“The universe of means-tested welfare spending refers to programs that provide low-income assistance in the form of direct or indirect financial support—such as food stamps, free housing, child care, etc.—and which the recipient does not pay into (in contrast to Medicare or Social Security). For fiscal year 2011, CRS identified roughly 80 overlapping federal means-tested welfare programs that together represented the single largest budget item in 2011—more than the nation spends on Social Security, Medicare, or national defense. The total amount spent on these federal programs, when taken together with approximately $280 billion in state contributions, amounted to roughly $1 trillion. Nearly 95 percent of these costs come from four categories of spending: medical assistance, cash assistance, food assistance, and social / housing assistance. Under the President’s [Mr. Obama’s] FY13 budget proposal, means-tested spending would increase an additional 30 percent over the next four years.” [Bracketed words added]

Please note that the Senate committee’s findings specifically removed Social Security and Medicare from its findings because each is a program into which the beneficiaries pay. In May of 2005 I posted a column in the Medford Mail Tribune demonstrating that had I been permitted to invest my Social Security taxes in the Standard & Poor’s 500 Index Fund rather than the unfunded, unsecured and non-collateralized Social Security system, at age 65 my benefits would have been three times what Social Security has paid. For most of us Social Security benefits are a return on an investment even though it is a really poor investment.

The point here is that the multitude of welfare programs as administered currently has created a disincentive to work. Many entry-level jobs are physically hard, monotonous, and/or grim. Because welfare benefits exceed the pay for many of these jobs, able-bodied people opt to remain idle and collect welfare. The problem is compounded by the lack of integrity in the administration of these welfare programs. Even though citizenship is a requirement for many welfare programs, government workers are instructed to either not ask about citizenship or do nothing to verify it; while advocates for the illegals routinely tell them to lie about their status and assure them that the government will never check.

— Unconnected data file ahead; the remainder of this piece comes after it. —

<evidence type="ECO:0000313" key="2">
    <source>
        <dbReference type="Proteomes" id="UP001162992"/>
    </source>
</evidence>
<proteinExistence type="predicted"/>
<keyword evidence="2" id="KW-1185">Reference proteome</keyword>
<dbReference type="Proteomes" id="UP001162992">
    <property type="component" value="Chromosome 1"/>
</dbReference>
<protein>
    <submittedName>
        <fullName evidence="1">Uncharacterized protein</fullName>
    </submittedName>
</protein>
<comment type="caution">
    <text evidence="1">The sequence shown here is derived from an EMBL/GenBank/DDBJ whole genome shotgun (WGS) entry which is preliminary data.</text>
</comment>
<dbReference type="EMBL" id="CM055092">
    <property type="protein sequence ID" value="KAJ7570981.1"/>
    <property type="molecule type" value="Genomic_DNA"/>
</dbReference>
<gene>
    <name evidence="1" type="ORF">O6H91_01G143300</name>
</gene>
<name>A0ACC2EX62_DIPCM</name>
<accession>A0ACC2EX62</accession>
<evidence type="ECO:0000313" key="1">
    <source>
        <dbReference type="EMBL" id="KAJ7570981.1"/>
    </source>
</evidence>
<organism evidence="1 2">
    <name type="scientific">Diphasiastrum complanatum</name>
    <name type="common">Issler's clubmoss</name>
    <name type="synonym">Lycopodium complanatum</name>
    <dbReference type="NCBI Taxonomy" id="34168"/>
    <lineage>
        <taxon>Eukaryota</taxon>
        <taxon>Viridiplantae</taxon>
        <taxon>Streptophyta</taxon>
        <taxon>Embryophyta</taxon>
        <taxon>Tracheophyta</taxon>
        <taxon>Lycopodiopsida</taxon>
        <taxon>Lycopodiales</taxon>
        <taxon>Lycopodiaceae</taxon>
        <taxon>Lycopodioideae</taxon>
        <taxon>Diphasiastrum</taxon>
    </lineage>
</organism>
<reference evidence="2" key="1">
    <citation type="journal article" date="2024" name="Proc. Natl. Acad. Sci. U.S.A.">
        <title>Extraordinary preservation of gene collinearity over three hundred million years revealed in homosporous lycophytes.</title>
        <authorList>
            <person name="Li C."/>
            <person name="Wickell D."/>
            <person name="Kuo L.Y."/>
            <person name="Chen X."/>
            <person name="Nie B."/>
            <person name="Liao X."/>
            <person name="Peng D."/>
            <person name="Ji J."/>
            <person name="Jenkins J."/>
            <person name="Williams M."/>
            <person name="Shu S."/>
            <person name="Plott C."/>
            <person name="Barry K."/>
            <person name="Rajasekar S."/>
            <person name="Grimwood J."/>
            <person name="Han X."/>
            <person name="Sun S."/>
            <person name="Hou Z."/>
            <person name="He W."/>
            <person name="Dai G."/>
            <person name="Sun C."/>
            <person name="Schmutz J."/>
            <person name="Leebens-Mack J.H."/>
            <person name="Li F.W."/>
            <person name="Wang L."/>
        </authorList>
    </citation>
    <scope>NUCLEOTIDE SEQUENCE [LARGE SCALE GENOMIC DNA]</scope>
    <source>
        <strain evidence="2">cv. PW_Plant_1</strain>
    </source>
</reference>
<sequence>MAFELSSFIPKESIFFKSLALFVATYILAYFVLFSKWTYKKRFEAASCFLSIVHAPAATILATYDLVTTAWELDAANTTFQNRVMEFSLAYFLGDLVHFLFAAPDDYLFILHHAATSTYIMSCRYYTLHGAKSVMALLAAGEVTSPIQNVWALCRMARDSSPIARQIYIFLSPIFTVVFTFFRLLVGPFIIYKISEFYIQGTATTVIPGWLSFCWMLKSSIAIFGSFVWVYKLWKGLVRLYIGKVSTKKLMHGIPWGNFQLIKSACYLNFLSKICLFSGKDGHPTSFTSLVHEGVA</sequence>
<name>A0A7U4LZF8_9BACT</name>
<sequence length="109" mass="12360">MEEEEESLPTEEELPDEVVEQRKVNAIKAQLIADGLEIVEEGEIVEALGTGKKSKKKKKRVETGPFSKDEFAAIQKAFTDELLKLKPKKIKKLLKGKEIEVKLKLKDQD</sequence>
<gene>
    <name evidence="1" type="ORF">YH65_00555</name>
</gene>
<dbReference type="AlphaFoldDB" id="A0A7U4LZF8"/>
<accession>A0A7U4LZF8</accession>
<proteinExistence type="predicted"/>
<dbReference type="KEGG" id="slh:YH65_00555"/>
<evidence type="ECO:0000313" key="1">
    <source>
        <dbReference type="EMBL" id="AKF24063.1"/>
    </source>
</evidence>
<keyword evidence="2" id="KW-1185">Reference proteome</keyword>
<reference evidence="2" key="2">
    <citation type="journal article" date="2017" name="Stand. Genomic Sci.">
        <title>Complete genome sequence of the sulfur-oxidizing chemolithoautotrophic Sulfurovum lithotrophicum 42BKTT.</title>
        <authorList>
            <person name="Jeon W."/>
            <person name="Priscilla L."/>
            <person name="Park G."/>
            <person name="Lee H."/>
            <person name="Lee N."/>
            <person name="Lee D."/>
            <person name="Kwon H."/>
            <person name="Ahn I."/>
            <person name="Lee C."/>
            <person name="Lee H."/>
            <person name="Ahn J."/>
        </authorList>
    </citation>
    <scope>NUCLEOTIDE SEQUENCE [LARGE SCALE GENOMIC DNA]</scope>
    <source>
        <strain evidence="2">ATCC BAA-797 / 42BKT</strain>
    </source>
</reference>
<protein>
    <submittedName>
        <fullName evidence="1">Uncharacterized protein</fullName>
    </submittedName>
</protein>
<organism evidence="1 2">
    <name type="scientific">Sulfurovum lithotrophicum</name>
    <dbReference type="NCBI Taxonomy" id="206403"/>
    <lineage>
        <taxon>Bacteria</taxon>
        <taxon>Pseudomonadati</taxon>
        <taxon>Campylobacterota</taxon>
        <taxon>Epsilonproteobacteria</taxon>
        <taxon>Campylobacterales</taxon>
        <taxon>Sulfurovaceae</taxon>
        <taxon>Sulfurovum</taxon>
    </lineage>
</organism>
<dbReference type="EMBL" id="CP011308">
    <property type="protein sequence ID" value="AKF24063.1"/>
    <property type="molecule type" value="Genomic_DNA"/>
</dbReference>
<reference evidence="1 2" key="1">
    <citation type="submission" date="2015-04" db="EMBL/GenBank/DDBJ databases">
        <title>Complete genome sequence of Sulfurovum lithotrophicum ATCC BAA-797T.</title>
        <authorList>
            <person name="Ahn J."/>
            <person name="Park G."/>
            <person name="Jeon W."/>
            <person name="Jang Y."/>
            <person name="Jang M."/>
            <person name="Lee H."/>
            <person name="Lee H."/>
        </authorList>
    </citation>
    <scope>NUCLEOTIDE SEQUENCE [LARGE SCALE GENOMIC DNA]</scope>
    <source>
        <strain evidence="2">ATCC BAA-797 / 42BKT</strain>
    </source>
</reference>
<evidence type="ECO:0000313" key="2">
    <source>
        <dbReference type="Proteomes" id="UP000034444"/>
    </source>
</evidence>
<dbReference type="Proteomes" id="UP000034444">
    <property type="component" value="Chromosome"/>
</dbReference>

The result is that welfare distorts the employment picture. It is simply wrong to say that there are more jobs than there are people available for work unless you count those who are able bodied but decline to work – choosing welfare over work. So what is the solution? It can be brutal.

America is a prosperous country. We can well afford to care for those in need and unable to provide for themselves. The solution is simple: limit welfare to those in need that are unable to provide for themselves and those who are temporarily unemployed or unemployable. Beyond that able bodied people should face the stark reality that if they do not work they will starve. Mechanisms should be put in place to help recover those who initially refuse to work but there needs to be a short limitation on the duration and frequency of such recovery – basically three strikes and your out. Training programs should be made available to ensure that those willing to work possess the necessary skills. It is entirely possible that even those who are working cannot earn enough to care for a family and in such cases welfare programs should serve as a supplement to working – not a substitute. There are already mechanisms in place to determine whether a welfare recipient is capable of work – that should be not only used but reinforced with sufficient personnel to implement them.

There will be times when another Barack Obama may become president and the economy returns to a weakened status. If there are insufficient jobs to employ the able-bodied then welfare is an appropriate albeit temporary means of assistance. But sustained periods of welfare create multi-generational dependency, contribute to the breakdown of the family unit and bolster the concept of class welfare pitting those who work and pay against those who are idle and receive.

The whole point here is that when there are more people riding in the carts than those pulling the carts, society breaks down. Welfare reform is one of the most critical elements to secure long term economic growth and reduce the burgeoning national debt. And welfare reform begins with ensuring that its application is limited to those in need who are unable to provide for themselves. To quote [former] Rep. Martha McSally (R-AZ) “grow a pair of ovaries” and get on with it.